Fairview read through the files and studied the circumstances surrounding each victim’s disappearance. It was brutal yet paradoxically sublime, confronting the entirety of a life distilled into a 1,000-word report. A faded photograph was usually stapled to the coversheet, taken from an old yearbook or driver’s license— one woman was pictured on an Alaskan cruise. Fairview laid the files out on the bed. She arranged the vanishings by location, creating a rough map of the United States. Fairview searched the geography for meaningful coincidence, like how five victims had passed through the same Montana truck stop, but decades apart.
Fairview began to nod off, her mind exhausted from grappling with the calculus of heartache. If you divide by nothing, don’t joy and sorrow both become meaningless? Fairview dreamed that the creases and stains on the bedspread transformed into mountains and rivers then took a matchbook road trip deep into the heart of micro-America. She drove the toy Mustang along routes the victims journeyed before evaporating. She meandered forgotten byways and ghost trails pockmarked with the footprints of her own lost boy. She followed the irresistible call of a child jumping up and down on a bed and laughing.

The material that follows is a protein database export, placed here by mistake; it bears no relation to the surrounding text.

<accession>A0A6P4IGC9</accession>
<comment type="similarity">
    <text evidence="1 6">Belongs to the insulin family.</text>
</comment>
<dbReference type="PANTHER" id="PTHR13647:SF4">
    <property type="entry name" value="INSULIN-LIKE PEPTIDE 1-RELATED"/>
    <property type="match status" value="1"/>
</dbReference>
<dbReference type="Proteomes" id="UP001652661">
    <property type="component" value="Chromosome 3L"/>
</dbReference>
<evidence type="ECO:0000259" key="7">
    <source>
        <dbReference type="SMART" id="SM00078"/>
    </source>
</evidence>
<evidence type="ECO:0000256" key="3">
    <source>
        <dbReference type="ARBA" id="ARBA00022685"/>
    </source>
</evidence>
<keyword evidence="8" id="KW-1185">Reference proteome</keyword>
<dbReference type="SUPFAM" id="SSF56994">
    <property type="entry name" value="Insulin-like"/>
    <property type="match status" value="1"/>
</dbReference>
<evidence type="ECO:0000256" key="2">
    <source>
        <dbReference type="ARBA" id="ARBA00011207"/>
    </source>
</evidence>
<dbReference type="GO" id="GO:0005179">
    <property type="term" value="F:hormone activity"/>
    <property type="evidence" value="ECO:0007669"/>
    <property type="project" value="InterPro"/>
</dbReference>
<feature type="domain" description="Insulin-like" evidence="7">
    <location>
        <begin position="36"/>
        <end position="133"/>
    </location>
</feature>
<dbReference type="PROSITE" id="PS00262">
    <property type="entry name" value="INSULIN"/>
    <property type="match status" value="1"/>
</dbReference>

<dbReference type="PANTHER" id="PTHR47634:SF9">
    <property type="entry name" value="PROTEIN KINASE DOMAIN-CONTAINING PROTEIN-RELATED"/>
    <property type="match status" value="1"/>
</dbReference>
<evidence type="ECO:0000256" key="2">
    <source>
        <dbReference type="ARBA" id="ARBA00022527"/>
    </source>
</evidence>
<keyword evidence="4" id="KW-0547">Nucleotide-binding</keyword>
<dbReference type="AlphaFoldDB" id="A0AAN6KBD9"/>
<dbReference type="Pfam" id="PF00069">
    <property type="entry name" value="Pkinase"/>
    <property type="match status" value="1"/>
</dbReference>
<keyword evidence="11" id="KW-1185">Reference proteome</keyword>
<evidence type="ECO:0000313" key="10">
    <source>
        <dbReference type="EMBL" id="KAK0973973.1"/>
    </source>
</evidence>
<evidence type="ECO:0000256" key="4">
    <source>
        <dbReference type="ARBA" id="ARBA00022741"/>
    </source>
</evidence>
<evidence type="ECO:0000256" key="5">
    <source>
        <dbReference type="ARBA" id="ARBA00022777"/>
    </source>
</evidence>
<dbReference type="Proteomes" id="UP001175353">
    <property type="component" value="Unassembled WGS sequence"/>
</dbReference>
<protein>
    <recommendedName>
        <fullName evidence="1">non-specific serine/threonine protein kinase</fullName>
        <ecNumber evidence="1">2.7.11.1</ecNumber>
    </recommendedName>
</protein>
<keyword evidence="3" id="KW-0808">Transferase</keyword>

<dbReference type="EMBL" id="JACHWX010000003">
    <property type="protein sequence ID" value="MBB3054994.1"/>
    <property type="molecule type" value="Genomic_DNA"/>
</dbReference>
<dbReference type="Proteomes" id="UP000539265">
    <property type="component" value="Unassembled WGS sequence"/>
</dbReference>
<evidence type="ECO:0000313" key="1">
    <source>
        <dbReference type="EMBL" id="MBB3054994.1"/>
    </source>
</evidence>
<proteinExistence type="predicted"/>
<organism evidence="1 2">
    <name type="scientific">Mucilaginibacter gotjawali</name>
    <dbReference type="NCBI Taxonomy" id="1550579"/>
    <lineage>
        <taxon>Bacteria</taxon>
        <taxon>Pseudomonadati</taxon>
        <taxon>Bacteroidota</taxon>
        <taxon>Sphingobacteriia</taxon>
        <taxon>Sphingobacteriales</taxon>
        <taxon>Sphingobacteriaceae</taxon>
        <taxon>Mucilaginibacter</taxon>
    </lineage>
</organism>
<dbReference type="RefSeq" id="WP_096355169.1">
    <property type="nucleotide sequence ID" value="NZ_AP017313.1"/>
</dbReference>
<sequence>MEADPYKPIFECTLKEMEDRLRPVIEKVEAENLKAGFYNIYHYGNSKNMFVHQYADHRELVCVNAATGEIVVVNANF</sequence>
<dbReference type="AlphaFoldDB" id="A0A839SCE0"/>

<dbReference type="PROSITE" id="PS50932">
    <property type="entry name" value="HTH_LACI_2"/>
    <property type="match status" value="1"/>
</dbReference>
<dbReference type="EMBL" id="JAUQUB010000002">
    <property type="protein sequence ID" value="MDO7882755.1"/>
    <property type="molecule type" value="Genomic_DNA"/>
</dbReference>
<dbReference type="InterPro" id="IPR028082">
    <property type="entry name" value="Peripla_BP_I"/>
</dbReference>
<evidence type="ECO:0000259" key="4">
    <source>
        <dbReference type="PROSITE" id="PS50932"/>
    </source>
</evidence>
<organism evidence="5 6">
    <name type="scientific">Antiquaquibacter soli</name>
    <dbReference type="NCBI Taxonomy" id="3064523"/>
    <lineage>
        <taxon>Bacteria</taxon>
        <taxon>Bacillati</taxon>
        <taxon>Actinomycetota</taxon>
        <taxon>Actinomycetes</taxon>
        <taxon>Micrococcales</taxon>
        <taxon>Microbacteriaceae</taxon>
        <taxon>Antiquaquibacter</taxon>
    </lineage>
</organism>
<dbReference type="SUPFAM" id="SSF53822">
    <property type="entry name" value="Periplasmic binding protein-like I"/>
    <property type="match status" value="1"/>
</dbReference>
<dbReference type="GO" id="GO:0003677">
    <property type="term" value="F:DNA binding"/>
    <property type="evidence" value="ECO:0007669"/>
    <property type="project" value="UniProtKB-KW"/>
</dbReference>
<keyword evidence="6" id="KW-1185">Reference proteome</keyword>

When Fairview woke, early morning light was poking through the privacy curtain, and the air conditioner was already straining to keep up with the heat. Fairview glanced at the clock-radio—time to hit the road again. She started gathering the case files and realized that, as she slept, they’d been rearranged. The pattern on the bedspread no longer resembled America—rather isolated islands floating in a void. As Fairview repacked the cardboard box, her fingers became stained with cicada droppings. She’d read about a mind-controlling fungus turning the species into zombies and wondered if the condition affected people.